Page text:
We hold these truths to be self-evident, that all men are created equal, that they are endowed by their Creator with certain unalienable Rights, that among these are Life, Liberty and the pursuit of Happiness.
Welcome to the inside of my head, conveniently packaged in electronic, easily managed digital form.
I decided I wanted to begin this endeavor by laying out the foundation of why I think that I think the way I do about the world around me.
Let me start by saying that I believe the reason the quote above has been so inspirational for millions around the world is this idea of equality. While that ideal has been less than perfectly executed in reality (slavery, women’s rights, extermination/relocation of Native Americans, etc.) the philosophy behind the idea that all people are equal was truly a beacon in the darkness when published in 1776 and it should be the standard that we, as a nation, should be held to today.
I think one reason the idea of equality resonates is because it echos the sentiment of the Golden Rule:
“One should treat others as one would like others to treat oneself.”
For me, these tenets should be the litmus test for everything, but that is especially important when it comes to governance.
Therefore ideas that are inclusive — such as marriage for all, healthcare for all, education for all, fair pay for all, access to services for all — should be the goal, as in “all men are created equal.”
The rationale for denying these conditions are often cuddled up to the side of one religious belief or another. However, thanks to the First Amendment to the Constitution, there “shall make no law respecting an establishment of religion, or prohibiting the free exercise thereof…”
Morality is often a personal perspective, defined as a distinction between right and wrong or good and bad behavior. While some behavior, like murder, kidnapping, rape, child molestation, arson, etc. are universally reviled and made illegal, most everyday activities are far more subjective. Some believe that baring ones toes in sandals indicates loose morals. Some people believe that tattooing curse words on their forehead is just expressive and cool.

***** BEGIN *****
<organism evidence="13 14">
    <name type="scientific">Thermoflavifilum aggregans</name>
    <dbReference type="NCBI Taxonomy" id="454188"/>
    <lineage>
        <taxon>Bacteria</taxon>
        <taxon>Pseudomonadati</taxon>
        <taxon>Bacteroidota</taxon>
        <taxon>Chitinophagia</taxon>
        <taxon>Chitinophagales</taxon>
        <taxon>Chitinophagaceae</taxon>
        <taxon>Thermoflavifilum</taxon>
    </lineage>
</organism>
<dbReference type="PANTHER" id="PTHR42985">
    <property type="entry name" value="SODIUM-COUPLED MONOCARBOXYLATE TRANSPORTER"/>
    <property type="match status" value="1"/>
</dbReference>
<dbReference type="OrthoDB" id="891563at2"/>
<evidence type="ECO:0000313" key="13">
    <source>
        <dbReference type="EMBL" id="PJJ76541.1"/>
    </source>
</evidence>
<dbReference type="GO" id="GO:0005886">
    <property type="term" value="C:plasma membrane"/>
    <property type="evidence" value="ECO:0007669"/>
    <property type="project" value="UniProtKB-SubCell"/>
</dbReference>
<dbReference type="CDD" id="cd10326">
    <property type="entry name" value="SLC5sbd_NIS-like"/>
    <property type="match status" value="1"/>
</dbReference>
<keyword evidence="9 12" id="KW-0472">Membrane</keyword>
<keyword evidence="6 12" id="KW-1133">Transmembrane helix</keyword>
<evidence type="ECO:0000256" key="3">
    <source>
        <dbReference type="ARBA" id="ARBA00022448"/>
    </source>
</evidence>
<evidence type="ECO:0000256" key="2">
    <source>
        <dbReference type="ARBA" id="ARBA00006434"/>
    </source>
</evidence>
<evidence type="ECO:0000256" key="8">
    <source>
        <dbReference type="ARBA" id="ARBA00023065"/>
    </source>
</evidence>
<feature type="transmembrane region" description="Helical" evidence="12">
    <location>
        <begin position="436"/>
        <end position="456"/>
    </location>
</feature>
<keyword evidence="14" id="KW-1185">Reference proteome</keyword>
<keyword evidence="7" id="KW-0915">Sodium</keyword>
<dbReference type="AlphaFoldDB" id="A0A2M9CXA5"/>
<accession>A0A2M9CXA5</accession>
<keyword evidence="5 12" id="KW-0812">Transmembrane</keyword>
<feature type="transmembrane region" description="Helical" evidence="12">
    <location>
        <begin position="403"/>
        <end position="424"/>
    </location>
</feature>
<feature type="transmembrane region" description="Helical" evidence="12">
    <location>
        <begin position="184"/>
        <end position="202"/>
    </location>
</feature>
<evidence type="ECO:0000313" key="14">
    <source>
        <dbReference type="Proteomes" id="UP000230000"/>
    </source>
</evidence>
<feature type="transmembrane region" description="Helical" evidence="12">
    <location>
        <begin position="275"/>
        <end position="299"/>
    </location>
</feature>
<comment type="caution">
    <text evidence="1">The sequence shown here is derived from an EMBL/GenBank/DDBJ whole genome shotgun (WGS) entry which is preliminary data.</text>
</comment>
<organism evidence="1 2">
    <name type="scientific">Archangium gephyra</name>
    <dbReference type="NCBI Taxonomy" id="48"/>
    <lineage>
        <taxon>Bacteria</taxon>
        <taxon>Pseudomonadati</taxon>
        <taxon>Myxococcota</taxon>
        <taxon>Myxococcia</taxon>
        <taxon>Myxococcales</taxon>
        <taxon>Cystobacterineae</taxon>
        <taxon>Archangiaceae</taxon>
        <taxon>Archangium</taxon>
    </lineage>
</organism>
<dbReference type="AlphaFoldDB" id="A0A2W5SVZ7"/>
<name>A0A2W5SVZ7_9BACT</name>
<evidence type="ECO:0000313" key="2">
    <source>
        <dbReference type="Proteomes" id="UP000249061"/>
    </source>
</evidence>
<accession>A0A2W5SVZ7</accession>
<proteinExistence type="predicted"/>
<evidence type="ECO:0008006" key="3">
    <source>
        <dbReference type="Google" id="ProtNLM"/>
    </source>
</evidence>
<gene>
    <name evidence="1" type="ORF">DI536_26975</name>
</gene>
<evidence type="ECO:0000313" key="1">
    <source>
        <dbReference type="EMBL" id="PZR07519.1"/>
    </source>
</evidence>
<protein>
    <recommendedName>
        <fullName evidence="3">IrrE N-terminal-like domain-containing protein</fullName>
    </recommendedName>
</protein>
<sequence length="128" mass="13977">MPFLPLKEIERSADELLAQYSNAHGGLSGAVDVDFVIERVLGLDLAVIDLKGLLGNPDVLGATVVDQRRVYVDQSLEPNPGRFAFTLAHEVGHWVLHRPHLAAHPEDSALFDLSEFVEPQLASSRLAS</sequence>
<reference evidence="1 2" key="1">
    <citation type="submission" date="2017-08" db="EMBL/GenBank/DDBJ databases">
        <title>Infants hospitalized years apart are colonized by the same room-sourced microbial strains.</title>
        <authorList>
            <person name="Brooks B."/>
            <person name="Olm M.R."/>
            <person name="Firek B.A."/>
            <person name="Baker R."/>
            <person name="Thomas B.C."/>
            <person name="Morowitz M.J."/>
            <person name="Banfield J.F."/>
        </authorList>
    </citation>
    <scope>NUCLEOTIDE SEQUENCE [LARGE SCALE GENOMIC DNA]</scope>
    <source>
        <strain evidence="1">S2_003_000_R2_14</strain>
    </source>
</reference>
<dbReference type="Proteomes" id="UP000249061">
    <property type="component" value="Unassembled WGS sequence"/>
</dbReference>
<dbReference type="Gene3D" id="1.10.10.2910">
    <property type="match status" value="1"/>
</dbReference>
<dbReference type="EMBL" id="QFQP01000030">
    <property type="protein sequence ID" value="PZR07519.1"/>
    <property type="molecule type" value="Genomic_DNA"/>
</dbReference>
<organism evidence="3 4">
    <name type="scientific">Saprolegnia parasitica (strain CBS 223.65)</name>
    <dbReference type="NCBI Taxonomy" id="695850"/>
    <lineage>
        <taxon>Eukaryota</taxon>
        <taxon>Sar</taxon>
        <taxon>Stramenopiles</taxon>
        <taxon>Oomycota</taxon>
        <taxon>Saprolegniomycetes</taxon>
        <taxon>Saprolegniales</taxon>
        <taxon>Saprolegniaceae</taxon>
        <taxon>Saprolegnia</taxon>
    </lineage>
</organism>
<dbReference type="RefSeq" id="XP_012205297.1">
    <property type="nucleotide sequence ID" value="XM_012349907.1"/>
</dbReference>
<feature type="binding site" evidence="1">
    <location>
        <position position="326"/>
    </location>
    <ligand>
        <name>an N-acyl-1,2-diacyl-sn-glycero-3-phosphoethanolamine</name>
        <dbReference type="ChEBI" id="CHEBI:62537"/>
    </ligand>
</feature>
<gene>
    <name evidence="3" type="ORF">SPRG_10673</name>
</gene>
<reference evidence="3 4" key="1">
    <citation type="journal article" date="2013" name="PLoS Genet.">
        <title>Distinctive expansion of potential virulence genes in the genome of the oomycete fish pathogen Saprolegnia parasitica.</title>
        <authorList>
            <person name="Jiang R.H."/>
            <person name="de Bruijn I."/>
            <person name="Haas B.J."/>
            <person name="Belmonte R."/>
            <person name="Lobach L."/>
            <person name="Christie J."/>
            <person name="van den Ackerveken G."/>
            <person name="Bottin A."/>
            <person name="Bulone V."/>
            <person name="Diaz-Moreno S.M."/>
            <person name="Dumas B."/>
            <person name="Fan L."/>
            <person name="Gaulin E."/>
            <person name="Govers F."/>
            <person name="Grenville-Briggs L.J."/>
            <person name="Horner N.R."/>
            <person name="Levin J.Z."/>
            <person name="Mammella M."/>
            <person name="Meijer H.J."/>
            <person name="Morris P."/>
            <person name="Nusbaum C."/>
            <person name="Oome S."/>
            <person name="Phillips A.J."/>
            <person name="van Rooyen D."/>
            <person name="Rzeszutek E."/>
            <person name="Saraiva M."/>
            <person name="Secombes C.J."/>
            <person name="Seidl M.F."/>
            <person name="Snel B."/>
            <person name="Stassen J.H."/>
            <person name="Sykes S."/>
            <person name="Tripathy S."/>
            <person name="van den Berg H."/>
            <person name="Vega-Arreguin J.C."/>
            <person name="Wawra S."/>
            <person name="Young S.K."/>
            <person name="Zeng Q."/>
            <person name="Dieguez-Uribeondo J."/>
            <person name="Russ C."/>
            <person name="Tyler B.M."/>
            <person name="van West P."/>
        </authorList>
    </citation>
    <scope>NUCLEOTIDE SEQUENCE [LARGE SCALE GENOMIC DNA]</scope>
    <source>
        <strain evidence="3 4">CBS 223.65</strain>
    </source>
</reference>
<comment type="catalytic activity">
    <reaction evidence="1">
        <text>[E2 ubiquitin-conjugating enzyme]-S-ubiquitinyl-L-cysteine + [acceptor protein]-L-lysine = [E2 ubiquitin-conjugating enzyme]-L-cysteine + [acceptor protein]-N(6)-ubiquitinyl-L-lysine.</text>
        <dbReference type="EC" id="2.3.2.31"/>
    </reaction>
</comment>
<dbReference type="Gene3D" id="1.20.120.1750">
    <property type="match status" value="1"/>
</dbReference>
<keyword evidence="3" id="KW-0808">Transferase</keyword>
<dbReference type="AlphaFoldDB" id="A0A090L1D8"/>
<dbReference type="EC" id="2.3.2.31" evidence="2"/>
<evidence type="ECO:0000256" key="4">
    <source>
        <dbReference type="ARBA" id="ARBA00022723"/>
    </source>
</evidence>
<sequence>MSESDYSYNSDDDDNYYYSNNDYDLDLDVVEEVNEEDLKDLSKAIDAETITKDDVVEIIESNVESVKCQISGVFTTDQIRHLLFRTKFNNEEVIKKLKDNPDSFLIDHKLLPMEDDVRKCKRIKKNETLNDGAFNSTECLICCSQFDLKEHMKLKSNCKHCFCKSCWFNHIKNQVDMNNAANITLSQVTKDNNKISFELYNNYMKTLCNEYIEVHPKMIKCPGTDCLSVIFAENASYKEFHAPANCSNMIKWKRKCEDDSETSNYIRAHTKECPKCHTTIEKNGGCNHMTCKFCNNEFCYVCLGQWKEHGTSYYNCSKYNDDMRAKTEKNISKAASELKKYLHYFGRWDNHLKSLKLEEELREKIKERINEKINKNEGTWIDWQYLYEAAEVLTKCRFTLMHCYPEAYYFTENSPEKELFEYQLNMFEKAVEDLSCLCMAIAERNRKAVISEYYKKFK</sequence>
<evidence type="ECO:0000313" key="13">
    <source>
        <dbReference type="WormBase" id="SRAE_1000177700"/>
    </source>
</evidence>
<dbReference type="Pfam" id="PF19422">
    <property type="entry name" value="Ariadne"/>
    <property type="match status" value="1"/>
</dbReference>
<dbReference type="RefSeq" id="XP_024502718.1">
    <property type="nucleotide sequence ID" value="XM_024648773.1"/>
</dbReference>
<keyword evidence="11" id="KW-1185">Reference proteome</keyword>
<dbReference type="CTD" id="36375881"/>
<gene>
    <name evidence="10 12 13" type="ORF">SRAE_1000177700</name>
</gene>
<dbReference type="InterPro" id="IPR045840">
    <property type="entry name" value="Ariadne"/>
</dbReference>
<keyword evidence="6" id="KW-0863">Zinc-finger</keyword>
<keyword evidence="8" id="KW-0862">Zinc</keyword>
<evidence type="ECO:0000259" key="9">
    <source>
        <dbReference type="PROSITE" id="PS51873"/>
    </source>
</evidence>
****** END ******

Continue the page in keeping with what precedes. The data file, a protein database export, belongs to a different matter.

Just as your right to swing your fist ends at the tip of another person’s nose, so too does your expression of personal faith, morals, beliefs, etc. end when you attempt to force others to follow them. For example, Christian Scientists believe that severe food allergies are a myth and health care is best left between themselves and God without the meddling hands of a medical professional. That is fine for them. If they find peace and happiness with that, more power to them. But should anyone of that faith impose their beliefs on me or my family, say by exposing my allergic daughter to nuts because, “Hey, allergies aren’t real!” Not only would their rights end but my fist may meet their nose.
Fundamentalist Christians may believe that gay people choose to be gay and that a few people thousands of years ago with no concept of science, genetics, etc. really know best about such things – good for you, I guess. But not everybody feels that way. So you may not like it, but in this country the “all men are created equal” ideal should trump personal religious beliefs.
Despite the 150 years since the Civil War, there are a lot of folks out there who are convinced that Black people are less worthy of equality than White people. Fine. If those folks want to be racist a-holes, that’s their right. But their personal beliefs have no legal grounding, and anyone who acts otherwise should be thrown in jail or sued until every last penny is gone.
So these are the ideals of the nation as I see them. Reality, though is less than ideal. It is up to the citizenry to stand up and act not just in our own, petty self-interest, but in a way that builds us all, as a people, toward fulfilling that ideal. Once we have settled on the bedrock of our convictions we can move forward,weighing our differences in a civil manner so we can then take on all challenges together.